Saturday, January 25, 2014
Pulitzer Project: Tales of the South Pacific
Tales of the South Pacific is one of the Pulitzer winners I could vaguely remember reading many years ago. I didn't really remember much about it, though, so decided to read it again. I'm glad I did. The book is interesting and well written. The book won in 1948 and was the first work of fiction to be honored in the new category of "Fiction" rather than as novel. In fact, I found myself wondering if Tales of the South Pacific was the reason the category's name changed. The book does have a general structure and is organized in a way that might qualify it as a novel, but overall feels a lot more like a short story collection based on a common theme.
Over the years, I've seen so many clips from the musical South Pacific that details of the book itself had faded in my memory. Years of hearing songs like "Some Enchanted Evening," "There's Nothing Like a Dame," and "Happy Talk" made it easy to forget that Michener's work is much more complicated than the stripped down story lines developed for the musical and the movie. In Tales of the South Pacific Michener describes in fairly graphic detail the reality of the war in the Pacific in the months following the battle of the Coral Sea. He also gets into a troublesome subject for the 1940s -- race relations -- and hints at some of the problems the military had with drunks and rapists during the war. It is a much more complex work than the movie would lead one to believe.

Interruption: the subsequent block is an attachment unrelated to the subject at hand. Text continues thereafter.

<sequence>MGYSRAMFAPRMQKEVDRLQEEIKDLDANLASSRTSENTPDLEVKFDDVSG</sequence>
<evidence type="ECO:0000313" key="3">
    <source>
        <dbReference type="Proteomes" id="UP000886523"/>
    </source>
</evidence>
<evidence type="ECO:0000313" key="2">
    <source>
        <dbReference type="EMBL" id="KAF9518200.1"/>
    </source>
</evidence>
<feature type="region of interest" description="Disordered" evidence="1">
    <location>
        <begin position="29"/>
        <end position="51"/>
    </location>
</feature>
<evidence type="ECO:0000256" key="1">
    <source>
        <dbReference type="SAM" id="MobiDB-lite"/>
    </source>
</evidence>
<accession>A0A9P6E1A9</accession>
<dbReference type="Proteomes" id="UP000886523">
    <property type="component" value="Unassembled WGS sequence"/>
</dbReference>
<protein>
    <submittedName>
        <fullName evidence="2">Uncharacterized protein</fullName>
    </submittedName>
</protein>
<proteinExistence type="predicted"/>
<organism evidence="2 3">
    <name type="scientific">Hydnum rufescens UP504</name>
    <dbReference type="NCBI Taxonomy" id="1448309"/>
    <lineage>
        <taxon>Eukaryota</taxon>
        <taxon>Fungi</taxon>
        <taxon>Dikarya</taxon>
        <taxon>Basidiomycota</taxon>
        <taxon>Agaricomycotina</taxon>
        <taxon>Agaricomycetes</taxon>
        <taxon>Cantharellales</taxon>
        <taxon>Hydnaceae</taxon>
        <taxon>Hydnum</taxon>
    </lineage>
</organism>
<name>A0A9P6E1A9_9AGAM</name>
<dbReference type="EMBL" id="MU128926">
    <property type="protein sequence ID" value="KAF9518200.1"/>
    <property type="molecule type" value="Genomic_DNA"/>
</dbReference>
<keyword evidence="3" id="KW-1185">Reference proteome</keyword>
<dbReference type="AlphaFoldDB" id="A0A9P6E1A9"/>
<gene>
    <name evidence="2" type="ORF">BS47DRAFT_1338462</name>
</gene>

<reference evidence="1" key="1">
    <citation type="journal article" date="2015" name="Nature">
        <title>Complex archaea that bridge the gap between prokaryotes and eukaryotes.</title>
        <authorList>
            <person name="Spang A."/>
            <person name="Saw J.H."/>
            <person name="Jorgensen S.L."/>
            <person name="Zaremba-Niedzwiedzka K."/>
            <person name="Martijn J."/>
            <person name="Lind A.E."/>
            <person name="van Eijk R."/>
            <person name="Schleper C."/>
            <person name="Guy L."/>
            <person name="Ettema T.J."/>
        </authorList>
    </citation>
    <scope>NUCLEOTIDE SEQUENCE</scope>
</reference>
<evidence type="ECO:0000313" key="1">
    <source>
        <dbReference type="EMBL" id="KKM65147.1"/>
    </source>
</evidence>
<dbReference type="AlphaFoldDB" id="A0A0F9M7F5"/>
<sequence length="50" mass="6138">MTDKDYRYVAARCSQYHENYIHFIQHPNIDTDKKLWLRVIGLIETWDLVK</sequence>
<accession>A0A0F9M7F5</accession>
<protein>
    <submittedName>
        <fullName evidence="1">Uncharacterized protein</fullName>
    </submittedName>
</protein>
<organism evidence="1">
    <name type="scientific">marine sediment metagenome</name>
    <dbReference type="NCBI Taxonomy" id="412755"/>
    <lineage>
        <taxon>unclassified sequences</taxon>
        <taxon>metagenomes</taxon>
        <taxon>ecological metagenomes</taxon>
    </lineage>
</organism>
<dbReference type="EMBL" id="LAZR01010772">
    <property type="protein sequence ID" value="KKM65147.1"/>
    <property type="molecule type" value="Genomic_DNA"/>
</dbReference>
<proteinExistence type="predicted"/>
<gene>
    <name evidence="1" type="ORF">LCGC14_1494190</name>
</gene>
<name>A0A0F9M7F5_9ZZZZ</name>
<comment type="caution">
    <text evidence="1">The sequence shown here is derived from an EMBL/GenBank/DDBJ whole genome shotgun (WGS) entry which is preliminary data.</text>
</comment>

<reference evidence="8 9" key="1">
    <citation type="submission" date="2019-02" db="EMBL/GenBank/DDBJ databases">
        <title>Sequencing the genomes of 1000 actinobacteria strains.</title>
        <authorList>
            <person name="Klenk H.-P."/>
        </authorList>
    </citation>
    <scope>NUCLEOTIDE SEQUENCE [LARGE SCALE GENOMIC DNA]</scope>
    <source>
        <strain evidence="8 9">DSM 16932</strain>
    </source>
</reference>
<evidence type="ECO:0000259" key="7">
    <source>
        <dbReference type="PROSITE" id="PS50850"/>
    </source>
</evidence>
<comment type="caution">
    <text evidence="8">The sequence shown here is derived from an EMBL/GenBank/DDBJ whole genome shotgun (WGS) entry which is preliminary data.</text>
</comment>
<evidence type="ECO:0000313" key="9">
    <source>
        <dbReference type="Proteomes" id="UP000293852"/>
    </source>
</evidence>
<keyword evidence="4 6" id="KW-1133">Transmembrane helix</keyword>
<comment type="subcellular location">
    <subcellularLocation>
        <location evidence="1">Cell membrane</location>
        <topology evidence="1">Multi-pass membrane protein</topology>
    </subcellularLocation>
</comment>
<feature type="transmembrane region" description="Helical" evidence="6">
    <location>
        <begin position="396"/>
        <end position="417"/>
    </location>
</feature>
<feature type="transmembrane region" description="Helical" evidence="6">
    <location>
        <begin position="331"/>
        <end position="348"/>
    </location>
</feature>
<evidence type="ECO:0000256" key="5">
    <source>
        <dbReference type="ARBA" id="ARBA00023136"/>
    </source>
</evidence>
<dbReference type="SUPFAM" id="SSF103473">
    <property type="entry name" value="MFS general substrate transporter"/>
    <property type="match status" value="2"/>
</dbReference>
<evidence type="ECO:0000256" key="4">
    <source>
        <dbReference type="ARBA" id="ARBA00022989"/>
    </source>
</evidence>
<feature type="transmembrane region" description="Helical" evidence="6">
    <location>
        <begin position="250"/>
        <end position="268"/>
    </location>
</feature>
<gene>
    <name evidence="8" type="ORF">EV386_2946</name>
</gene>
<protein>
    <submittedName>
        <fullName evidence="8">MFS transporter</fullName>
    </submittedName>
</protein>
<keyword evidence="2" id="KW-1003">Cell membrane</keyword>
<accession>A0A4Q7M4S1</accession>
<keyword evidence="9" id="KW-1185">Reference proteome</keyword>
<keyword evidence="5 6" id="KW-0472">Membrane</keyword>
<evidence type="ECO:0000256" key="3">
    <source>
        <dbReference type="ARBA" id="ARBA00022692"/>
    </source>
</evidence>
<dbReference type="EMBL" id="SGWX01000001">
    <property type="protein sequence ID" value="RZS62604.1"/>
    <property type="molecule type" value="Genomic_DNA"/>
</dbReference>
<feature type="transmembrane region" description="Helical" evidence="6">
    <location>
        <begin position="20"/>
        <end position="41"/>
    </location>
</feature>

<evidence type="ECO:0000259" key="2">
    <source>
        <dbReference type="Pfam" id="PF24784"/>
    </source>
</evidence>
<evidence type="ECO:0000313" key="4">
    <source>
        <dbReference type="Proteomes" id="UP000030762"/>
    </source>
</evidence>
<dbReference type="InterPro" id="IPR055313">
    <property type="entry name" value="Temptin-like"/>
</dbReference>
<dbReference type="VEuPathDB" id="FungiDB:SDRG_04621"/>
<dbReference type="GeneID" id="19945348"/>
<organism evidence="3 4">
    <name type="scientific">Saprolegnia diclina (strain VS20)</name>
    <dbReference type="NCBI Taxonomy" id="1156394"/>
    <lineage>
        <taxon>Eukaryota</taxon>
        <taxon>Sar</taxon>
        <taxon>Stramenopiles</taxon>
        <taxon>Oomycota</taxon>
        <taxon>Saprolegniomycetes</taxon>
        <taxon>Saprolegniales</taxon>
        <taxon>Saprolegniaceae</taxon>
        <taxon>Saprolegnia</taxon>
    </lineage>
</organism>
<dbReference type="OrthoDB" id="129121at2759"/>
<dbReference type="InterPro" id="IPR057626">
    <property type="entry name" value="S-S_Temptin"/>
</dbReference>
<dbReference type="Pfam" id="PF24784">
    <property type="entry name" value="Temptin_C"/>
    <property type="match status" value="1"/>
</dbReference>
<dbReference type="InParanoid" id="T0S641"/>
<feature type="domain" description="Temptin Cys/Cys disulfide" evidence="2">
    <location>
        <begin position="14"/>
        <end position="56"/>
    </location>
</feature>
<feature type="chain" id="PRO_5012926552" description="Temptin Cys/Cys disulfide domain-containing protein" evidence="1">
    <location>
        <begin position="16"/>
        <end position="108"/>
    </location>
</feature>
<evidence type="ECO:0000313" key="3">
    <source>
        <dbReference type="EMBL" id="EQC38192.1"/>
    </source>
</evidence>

Although Tales of the South Pacific is usually described as a novel, it's more like a collection of stories tied together by a common omniscient narrator. The narrator is a Naval officer who gets assigned to essentially be an admiral's errand boy. He shuttles around the theater of operations, spending a few days or weeks in one location and then a few days or weeks in another, as he carries various messages and orders that can't be entrusted to the radio or regular mail. Some of the assignments he enjoys; others he endures. Along the way he meets various characters, both enlisted men and officers, and describes their lives, both good and bad. Some of the men are going quietly (or not so quietly) crazy from the combination of inaction -- waiting for orders to move on to another island -- and the hardships of living in the tropics. Malaria, mysterious rashes, fungus diseases, and killer boredom were not a good combination. Men end up in the brig or committing suicide, crimes are committed, rape or attempted rape of the Navy nurses is appallingly common.
The two characters Michener actually spends the most time with are two men Tony Fry and Bus Adams. Fry is a wheeler dealer noted for his ability to avoid work while at the same time managing to procure supplies for the officers' Wine Mess (which actually served no wine, just hard liquor and beer); Bus is famed for his ability to fly even the shakiest of aircraft into places no one else can go. The narrator's path crosses Tony and Bus's numerous times; sometimes their story line is relatively light-hearted, like when they island hop in search of whiskey for Christmas, at others it takes a more melancholy turn.